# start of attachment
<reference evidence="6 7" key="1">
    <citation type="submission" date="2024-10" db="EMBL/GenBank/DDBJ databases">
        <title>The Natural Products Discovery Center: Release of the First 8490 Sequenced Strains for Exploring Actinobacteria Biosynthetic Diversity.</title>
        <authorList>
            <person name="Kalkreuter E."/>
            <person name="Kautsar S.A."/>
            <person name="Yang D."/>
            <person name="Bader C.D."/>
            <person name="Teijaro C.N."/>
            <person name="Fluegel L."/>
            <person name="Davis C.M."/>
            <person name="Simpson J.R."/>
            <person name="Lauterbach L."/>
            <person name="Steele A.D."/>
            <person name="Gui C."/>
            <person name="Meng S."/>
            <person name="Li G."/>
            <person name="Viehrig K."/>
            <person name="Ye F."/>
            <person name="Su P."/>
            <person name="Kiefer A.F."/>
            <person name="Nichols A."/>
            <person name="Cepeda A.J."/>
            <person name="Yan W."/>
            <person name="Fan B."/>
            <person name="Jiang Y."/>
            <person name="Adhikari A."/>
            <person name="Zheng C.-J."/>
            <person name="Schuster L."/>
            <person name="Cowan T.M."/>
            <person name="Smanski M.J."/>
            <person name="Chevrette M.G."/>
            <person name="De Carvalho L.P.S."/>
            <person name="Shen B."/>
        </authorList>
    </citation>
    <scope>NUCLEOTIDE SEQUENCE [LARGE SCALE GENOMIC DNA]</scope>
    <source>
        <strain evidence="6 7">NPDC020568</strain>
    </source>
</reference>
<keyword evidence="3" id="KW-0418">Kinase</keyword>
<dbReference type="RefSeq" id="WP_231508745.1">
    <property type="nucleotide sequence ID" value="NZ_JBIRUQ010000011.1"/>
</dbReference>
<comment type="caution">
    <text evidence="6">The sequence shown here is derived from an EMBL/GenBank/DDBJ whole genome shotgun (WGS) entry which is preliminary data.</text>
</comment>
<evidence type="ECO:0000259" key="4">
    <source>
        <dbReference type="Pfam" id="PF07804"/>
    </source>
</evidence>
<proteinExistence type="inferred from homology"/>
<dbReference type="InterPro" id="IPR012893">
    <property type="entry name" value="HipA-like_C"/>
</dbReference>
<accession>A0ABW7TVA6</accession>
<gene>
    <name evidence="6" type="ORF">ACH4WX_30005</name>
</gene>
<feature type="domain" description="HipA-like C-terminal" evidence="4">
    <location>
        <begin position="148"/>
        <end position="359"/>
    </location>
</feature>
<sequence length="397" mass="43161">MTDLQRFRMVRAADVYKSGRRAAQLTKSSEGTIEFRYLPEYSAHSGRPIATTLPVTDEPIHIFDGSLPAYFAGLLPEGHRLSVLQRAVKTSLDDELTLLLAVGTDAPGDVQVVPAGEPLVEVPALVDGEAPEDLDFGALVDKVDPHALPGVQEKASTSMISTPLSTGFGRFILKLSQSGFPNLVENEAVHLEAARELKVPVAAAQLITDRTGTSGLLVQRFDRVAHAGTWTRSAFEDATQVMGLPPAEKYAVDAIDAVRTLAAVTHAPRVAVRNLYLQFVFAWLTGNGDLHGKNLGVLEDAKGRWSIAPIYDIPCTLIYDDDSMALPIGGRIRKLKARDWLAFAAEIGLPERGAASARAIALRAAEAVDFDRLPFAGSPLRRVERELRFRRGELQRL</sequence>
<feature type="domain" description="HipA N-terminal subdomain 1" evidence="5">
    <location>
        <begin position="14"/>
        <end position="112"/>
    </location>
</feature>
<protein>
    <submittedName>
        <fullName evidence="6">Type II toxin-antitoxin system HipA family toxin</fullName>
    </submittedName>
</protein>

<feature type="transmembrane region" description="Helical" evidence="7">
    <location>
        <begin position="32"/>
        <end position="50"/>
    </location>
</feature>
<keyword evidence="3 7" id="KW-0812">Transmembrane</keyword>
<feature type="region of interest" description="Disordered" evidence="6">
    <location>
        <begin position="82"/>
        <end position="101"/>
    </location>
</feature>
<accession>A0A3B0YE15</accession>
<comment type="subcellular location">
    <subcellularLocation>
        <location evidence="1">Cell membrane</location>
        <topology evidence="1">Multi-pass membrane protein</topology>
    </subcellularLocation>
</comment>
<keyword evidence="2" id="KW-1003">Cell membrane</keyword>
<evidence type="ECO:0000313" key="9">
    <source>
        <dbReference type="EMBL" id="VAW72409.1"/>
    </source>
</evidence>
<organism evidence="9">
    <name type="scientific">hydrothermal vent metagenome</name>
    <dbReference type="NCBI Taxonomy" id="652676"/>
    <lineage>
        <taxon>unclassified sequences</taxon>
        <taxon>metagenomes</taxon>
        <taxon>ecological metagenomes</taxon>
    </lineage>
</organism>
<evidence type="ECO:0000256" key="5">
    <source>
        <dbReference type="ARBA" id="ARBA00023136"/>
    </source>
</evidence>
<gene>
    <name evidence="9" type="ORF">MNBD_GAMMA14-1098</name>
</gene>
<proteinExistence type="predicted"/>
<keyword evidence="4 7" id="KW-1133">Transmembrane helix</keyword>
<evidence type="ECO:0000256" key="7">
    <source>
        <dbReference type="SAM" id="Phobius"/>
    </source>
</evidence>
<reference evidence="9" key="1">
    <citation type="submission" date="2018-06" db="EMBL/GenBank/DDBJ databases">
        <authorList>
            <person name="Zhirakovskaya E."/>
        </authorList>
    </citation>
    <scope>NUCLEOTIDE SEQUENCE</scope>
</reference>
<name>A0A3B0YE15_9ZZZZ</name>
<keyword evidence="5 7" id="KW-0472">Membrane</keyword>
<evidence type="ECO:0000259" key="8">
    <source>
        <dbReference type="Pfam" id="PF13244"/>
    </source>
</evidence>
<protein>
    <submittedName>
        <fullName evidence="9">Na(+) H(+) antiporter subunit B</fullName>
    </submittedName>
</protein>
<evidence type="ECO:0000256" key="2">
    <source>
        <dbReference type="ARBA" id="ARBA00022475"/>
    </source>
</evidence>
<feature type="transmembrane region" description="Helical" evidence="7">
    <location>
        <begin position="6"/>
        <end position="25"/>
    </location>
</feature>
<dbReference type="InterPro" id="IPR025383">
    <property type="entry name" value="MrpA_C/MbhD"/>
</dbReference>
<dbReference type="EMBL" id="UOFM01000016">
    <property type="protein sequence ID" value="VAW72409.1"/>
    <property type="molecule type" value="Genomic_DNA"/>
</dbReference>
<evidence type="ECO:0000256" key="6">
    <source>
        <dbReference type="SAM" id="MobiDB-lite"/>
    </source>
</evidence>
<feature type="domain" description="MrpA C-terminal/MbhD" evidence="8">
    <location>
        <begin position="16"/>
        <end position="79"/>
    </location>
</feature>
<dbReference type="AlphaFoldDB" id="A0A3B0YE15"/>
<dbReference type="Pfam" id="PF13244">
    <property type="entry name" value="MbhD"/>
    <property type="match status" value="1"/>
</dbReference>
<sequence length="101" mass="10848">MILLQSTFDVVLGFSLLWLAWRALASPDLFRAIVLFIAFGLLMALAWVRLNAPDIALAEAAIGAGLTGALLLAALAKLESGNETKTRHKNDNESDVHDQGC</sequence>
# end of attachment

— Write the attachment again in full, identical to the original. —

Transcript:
<reference evidence="6 7" key="1">
    <citation type="submission" date="2024-10" db="EMBL/GenBank/DDBJ databases">
        <title>The Natural Products Discovery Center: Release of the First 8490 Sequenced Strains for Exploring Actinobacteria Biosynthetic Diversity.</title>
        <authorList>
            <person name="Kalkreuter E."/>
            <person name="Kautsar S.A."/>
            <person name="Yang D."/>
            <person name="Bader C.D."/>
            <person name="Teijaro C.N."/>
            <person name="Fluegel L."/>
            <person name="Davis C.M."/>
            <person name="Simpson J.R."/>
            <person name="Lauterbach L."/>
            <person name="Steele A.D."/>
            <person name="Gui C."/>
            <person name="Meng S."/>
            <person name="Li G."/>
            <person name="Viehrig K."/>
            <person name="Ye F."/>
            <person name="Su P."/>
            <person name="Kiefer A.F."/>
            <person name="Nichols A."/>
            <person name="Cepeda A.J."/>
            <person name="Yan W."/>
            <person name="Fan B."/>
            <person name="Jiang Y."/>
            <person name="Adhikari A."/>
            <person name="Zheng C.-J."/>
            <person name="Schuster L."/>
            <person name="Cowan T.M."/>
            <person name="Smanski M.J."/>
            <person name="Chevrette M.G."/>
            <person name="De Carvalho L.P.S."/>
            <person name="Shen B."/>
        </authorList>
    </citation>
    <scope>NUCLEOTIDE SEQUENCE [LARGE SCALE GENOMIC DNA]</scope>
    <source>
        <strain evidence="6 7">NPDC020568</strain>
    </source>
</reference>
<keyword evidence="3" id="KW-0418">Kinase</keyword>
<dbReference type="RefSeq" id="WP_231508745.1">
    <property type="nucleotide sequence ID" value="NZ_JBIRUQ010000011.1"/>
</dbReference>
<comment type="caution">
    <text evidence="6">The sequence shown here is derived from an EMBL/GenBank/DDBJ whole genome shotgun (WGS) entry which is preliminary data.</text>
</comment>
<evidence type="ECO:0000259" key="4">
    <source>
        <dbReference type="Pfam" id="PF07804"/>
    </source>
</evidence>
<proteinExistence type="inferred from homology"/>
<dbReference type="InterPro" id="IPR012893">
    <property type="entry name" value="HipA-like_C"/>
</dbReference>
<accession>A0ABW7TVA6</accession>
<gene>
    <name evidence="6" type="ORF">ACH4WX_30005</name>
</gene>
<feature type="domain" description="HipA-like C-terminal" evidence="4">
    <location>
        <begin position="148"/>
        <end position="359"/>
    </location>
</feature>
<sequence length="397" mass="43161">MTDLQRFRMVRAADVYKSGRRAAQLTKSSEGTIEFRYLPEYSAHSGRPIATTLPVTDEPIHIFDGSLPAYFAGLLPEGHRLSVLQRAVKTSLDDELTLLLAVGTDAPGDVQVVPAGEPLVEVPALVDGEAPEDLDFGALVDKVDPHALPGVQEKASTSMISTPLSTGFGRFILKLSQSGFPNLVENEAVHLEAARELKVPVAAAQLITDRTGTSGLLVQRFDRVAHAGTWTRSAFEDATQVMGLPPAEKYAVDAIDAVRTLAAVTHAPRVAVRNLYLQFVFAWLTGNGDLHGKNLGVLEDAKGRWSIAPIYDIPCTLIYDDDSMALPIGGRIRKLKARDWLAFAAEIGLPERGAASARAIALRAAEAVDFDRLPFAGSPLRRVERELRFRRGELQRL</sequence>
<feature type="domain" description="HipA N-terminal subdomain 1" evidence="5">
    <location>
        <begin position="14"/>
        <end position="112"/>
    </location>
</feature>
<protein>
    <submittedName>
        <fullName evidence="6">Type II toxin-antitoxin system HipA family toxin</fullName>
    </submittedName>
</protein>

<feature type="transmembrane region" description="Helical" evidence="7">
    <location>
        <begin position="32"/>
        <end position="50"/>
    </location>
</feature>
<keyword evidence="3 7" id="KW-0812">Transmembrane</keyword>
<feature type="region of interest" description="Disordered" evidence="6">
    <location>
        <begin position="82"/>
        <end position="101"/>
    </location>
</feature>
<accession>A0A3B0YE15</accession>
<comment type="subcellular location">
    <subcellularLocation>
        <location evidence="1">Cell membrane</location>
        <topology evidence="1">Multi-pass membrane protein</topology>
    </subcellularLocation>
</comment>
<keyword evidence="2" id="KW-1003">Cell membrane</keyword>
<evidence type="ECO:0000313" key="9">
    <source>
        <dbReference type="EMBL" id="VAW72409.1"/>
    </source>
</evidence>
<organism evidence="9">
    <name type="scientific">hydrothermal vent metagenome</name>
    <dbReference type="NCBI Taxonomy" id="652676"/>
    <lineage>
        <taxon>unclassified sequences</taxon>
        <taxon>metagenomes</taxon>
        <taxon>ecological metagenomes</taxon>
    </lineage>
</organism>
<evidence type="ECO:0000256" key="5">
    <source>
        <dbReference type="ARBA" id="ARBA00023136"/>
    </source>
</evidence>
<gene>
    <name evidence="9" type="ORF">MNBD_GAMMA14-1098</name>
</gene>
<proteinExistence type="predicted"/>
<keyword evidence="4 7" id="KW-1133">Transmembrane helix</keyword>
<evidence type="ECO:0000256" key="7">
    <source>
        <dbReference type="SAM" id="Phobius"/>
    </source>
</evidence>
<reference evidence="9" key="1">
    <citation type="submission" date="2018-06" db="EMBL/GenBank/DDBJ databases">
        <authorList>
            <person name="Zhirakovskaya E."/>
        </authorList>
    </citation>
    <scope>NUCLEOTIDE SEQUENCE</scope>
</reference>
<name>A0A3B0YE15_9ZZZZ</name>
<keyword evidence="5 7" id="KW-0472">Membrane</keyword>
<evidence type="ECO:0000259" key="8">
    <source>
        <dbReference type="Pfam" id="PF13244"/>
    </source>
</evidence>
<protein>
    <submittedName>
        <fullName evidence="9">Na(+) H(+) antiporter subunit B</fullName>
    </submittedName>
</protein>
<evidence type="ECO:0000256" key="2">
    <source>
        <dbReference type="ARBA" id="ARBA00022475"/>
    </source>
</evidence>
<feature type="transmembrane region" description="Helical" evidence="7">
    <location>
        <begin position="6"/>
        <end position="25"/>
    </location>
</feature>
<dbReference type="InterPro" id="IPR025383">
    <property type="entry name" value="MrpA_C/MbhD"/>
</dbReference>
<dbReference type="EMBL" id="UOFM01000016">
    <property type="protein sequence ID" value="VAW72409.1"/>
    <property type="molecule type" value="Genomic_DNA"/>
</dbReference>
<evidence type="ECO:0000256" key="6">
    <source>
        <dbReference type="SAM" id="MobiDB-lite"/>
    </source>
</evidence>
<feature type="domain" description="MrpA C-terminal/MbhD" evidence="8">
    <location>
        <begin position="16"/>
        <end position="79"/>
    </location>
</feature>
<dbReference type="AlphaFoldDB" id="A0A3B0YE15"/>
<dbReference type="Pfam" id="PF13244">
    <property type="entry name" value="MbhD"/>
    <property type="match status" value="1"/>
</dbReference>
<sequence length="101" mass="10848">MILLQSTFDVVLGFSLLWLAWRALASPDLFRAIVLFIAFGLLMALAWVRLNAPDIALAEAAIGAGLTGALLLAALAKLESGNETKTRHKNDNESDVHDQGC</sequence>